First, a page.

By Janene Holzberg
9:34 AM EST, December 12, 2011
The first time Brian Jolles was confronted with a family member’s grave health issue was 20 years ago when his oldest son, Matthew, was born with a rare, life-threatening condition.
If Jolles, president of Jolles Insurance, could have looked into the not-too-distant future, he would have learned then that he would soon face the mortality of a loved one, not once but twice more.
In the end, after coping with his son’s needs and the deaths of his father and oldest brother at young ages, Jolles was inspired to create We Promote Health, a nonprofit organization that is committed to building a healthier county by offering an array of free fitness programming in the schools, the community and the workplace.
But back in 1991, it was a long and bumpy road for Jolles, now 53, and his wife, Lisa, to get their firstborn on the path to recovery. Initially told that Matt’s case wasn’t especially rare and could be surgically corrected, the Woodstock couple soon learned that their infant son fell into the 3 percent of infants who required intensive intervention.
“My knees buckled when I heard this news,” Jolles recalled. Yet, the couple managed to conquer that harrowing challenge together and soon had another son, Phillip, now 15.
Just several years later, Jolles’ father and oldest brother were snatched from him at young ages, passing away almost exactly a year apart. His father, Mike, died in 1998 at age 63 following triple bypass heart surgery, after coping with heart problems for more than a decade.
“He’d had a dozen strokes after years of smoking, not eating healthy and limited physical activity,” he said. “His death is part of the reason I do what I do, and I wonder if he’d still be alive if he’d lived a healthy lifestyle.”
His brother Marty, also a business owner, died next at age 44 in 1999 from an inoperable brain tumor, and is buried next to their father. Marty handled his tragic fate with good humor, the insurance agent said.
Fast-forward to 2005, when Jolles had an epiphany.
He’d been moved by his father’s lifestyle choices and his brother’s early demise to remake his eating and exercise habits a decade ago and had shed 43 of his 200-plus pounds and drastically lowered his cholesterol in the process. Why not help others achieve change by involving local organizations and experts in the cause?
So, six years ago, Jolles founded We Promote Health, “to focus on ending the obesity epidemic and promote wellness in the schools, workplace and community,” he explained.
With his insurance background, he already knew that half of health care claims could be controlled with changes to individuals’ nutrition and physical activity. He had also learned from firsthand experience that when it comes to overhauling your lifestyle, most people can’t do it alone.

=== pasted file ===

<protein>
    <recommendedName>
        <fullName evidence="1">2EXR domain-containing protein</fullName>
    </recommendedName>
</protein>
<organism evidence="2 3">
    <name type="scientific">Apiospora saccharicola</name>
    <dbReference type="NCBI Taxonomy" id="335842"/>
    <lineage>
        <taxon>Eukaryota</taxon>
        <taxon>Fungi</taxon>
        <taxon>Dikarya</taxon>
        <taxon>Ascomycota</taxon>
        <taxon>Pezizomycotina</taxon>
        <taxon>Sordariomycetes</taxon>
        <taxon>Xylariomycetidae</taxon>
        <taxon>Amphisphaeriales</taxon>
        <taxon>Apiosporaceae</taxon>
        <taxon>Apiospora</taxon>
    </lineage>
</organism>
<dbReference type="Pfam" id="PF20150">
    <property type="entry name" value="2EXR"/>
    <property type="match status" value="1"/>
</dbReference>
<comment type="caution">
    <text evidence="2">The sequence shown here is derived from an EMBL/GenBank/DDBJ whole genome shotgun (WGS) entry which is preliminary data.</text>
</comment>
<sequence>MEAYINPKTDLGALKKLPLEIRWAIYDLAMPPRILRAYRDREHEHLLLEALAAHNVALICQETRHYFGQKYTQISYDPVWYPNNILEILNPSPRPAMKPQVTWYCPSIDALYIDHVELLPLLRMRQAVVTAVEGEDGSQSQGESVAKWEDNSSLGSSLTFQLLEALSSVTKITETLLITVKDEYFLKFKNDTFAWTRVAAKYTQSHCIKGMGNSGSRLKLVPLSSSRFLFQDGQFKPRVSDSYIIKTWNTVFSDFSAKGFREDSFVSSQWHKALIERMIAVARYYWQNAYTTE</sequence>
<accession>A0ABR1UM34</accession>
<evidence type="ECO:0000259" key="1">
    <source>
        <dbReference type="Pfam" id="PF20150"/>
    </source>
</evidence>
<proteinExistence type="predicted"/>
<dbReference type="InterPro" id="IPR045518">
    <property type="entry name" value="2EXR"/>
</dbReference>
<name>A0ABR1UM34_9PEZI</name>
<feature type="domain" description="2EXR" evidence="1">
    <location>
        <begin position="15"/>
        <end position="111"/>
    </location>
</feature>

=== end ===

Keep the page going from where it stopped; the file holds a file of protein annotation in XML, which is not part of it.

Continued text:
“The social aspect is a necessary component in order to make this work,” he stressed. “We need to be able to depend on one another.”
Brenda von Rautenkranz, a local TV show host and fitness trainer who volunteers her time for We Promote Health, said Jolles has the “great energy” needed to get people on board.
“Brian’s an idea guy, and we rally people well together,” she said. “He believes in people, and that’s contagious. He’ll do whatever it takes to get people to make changes.”
We Promote Health, which has already touched the lives of hundreds of participants, offers an array of programs that are explained in greater detail at wepromotehealth.org.
Get Active Howard County, which began as a 10-week boot camp that kicks off in March, is transitioning into a free year-round activity for all fitness levels held on Saturday mornings. Some 400 people have taken part in the boot camp, which also allows people to set up teams for built-in support.
We Promote Health will continue to help coordinate Healthy Howard Day, a comprehensive health fair that attracts thousands of participants each year on the first Sunday in June. This activity supports the county’s Healthy Howard initiative.
The organization makes available We Can, a school-based program developed by the National Institutes of Health to assist families with kids ages 8 to 13 in integrating physical activity, nutrition and reduced screen time into their daily lives.
And Jolles’ latest creation is the Healthy Lifestyle Challenge, a 10-week game that revolves around a weekly electronic newsletter and quiz. With 200 participants, this program’s goal is to stimulate healthy habits by creating friendly competition and rewarding successes with small prizes.
Jolles practices what he preaches by cooking-to-order a healthy breakfast every Friday for his seven-member staff, which includes his wife, Lisa, the company’s vice president. Omelets with cholesterol-free egg substitute, turkey bacon and whole-wheat toast constituted a recent menu. The company president has been manning the griddle for four years now and counting.
“These programs are something everyone can build on,” Jolles said. “I hope people will see their value and join us.”
Copyright © 2013, The Baltimore Sun